To Summarize:
- The Quasi-Biennial Oscillation (QBO) is currently in its positive phase, and is likely to remain this way into the coming winter.
- Typically, a positive-QBO winter brings cooler than normal conditions to the northern third of the country and warmer conditions to the southern third and East Coast.
- A positive QBO also seems prone to supporting a negative-WPO state.
- Most importantly, however, a positive QBO supports a stronger stratospheric polar vortex, which restricts the flow of cold air to lower latitudes.
- As such, a positive QBO this winter may temper the likelihood of colder than normal conditions for the United States as a whole.


1 comment:

pmcguire said...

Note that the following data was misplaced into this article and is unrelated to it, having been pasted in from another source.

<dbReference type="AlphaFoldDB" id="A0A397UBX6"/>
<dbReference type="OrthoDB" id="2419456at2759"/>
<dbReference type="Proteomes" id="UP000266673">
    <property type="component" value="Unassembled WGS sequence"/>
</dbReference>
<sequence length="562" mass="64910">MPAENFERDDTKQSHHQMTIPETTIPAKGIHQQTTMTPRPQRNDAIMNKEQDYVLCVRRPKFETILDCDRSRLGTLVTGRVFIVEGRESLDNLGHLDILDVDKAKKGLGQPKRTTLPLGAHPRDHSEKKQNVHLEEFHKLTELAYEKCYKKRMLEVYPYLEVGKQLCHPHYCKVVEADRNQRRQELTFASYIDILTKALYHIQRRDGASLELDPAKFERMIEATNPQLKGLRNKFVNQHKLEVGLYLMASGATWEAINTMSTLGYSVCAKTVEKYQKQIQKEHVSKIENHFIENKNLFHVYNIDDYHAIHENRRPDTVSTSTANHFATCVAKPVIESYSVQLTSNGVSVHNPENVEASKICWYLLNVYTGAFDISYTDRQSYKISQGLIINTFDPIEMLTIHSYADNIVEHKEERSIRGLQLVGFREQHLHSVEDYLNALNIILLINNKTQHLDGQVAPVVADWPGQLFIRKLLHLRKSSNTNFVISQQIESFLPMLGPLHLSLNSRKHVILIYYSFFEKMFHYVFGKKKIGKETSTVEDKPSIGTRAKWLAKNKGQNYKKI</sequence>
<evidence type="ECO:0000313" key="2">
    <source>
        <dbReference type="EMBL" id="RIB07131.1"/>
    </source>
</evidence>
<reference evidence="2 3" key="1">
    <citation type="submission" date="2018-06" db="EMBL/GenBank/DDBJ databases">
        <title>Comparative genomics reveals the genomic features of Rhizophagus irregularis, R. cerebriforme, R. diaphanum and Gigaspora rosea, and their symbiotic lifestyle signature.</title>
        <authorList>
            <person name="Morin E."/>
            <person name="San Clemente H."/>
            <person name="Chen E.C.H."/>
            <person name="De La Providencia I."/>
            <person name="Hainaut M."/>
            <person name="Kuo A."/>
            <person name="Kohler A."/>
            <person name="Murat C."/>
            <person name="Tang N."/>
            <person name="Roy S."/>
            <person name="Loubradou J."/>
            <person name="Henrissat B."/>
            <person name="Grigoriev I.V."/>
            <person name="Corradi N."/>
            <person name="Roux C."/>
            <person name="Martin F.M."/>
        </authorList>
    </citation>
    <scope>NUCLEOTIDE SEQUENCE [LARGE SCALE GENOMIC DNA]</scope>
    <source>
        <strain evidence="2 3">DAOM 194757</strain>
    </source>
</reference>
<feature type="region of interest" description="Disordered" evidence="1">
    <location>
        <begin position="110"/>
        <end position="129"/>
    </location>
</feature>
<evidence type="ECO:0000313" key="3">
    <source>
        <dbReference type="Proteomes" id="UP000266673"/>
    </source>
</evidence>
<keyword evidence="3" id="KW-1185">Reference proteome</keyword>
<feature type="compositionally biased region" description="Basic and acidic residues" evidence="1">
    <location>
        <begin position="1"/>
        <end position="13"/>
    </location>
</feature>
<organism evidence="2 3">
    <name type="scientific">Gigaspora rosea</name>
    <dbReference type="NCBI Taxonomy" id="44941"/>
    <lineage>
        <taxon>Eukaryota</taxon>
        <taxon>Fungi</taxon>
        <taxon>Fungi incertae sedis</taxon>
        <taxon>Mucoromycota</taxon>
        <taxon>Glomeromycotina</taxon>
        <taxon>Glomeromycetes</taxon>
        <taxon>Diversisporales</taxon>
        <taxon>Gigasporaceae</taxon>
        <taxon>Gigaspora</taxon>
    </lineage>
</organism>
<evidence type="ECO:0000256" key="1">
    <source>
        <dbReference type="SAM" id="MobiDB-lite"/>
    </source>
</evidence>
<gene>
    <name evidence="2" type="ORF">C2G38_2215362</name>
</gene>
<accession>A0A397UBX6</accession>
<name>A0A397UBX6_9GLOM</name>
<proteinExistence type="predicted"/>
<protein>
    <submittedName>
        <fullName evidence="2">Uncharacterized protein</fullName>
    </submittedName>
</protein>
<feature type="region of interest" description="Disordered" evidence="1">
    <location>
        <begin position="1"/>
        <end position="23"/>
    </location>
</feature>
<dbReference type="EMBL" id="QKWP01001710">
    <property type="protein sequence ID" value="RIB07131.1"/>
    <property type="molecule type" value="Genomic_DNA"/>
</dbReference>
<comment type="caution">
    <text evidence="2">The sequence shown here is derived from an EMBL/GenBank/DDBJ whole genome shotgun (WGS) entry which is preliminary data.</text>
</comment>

Andrew, this topic of the QBO is very interesting to me because it seems like lately the QBO has in many ways dictated the outcome of our California weather. In fact, we were stuck in a never ending ridge of HP back in November that had been persistent in the PNW since the summer months. It seemed to take the switching of the QBO from negative to positive to dislodge that ridge and usher is a more zonal very strong jet stream that persisted all winter long. This occurred in late November. Last year in the 17/18 season we had persistent ridging in December and February that virtually blocked all storms during those months. The SSW (sudden stratospheric warming) event and PV split that occurred in Feb 2018 essentially gave us a "March Miracle" of sorts that saved the season from being all time low rain/snow year. The same event occurred this year in January and gave us an "over the top" February with below normal temps and tons of snow in the mountains. The past few positive QBO seasons have corresponded with very above average water years, ie, 18/19, 16/17, and in NorCal 15/16. QBO is something I really pay close attention to now.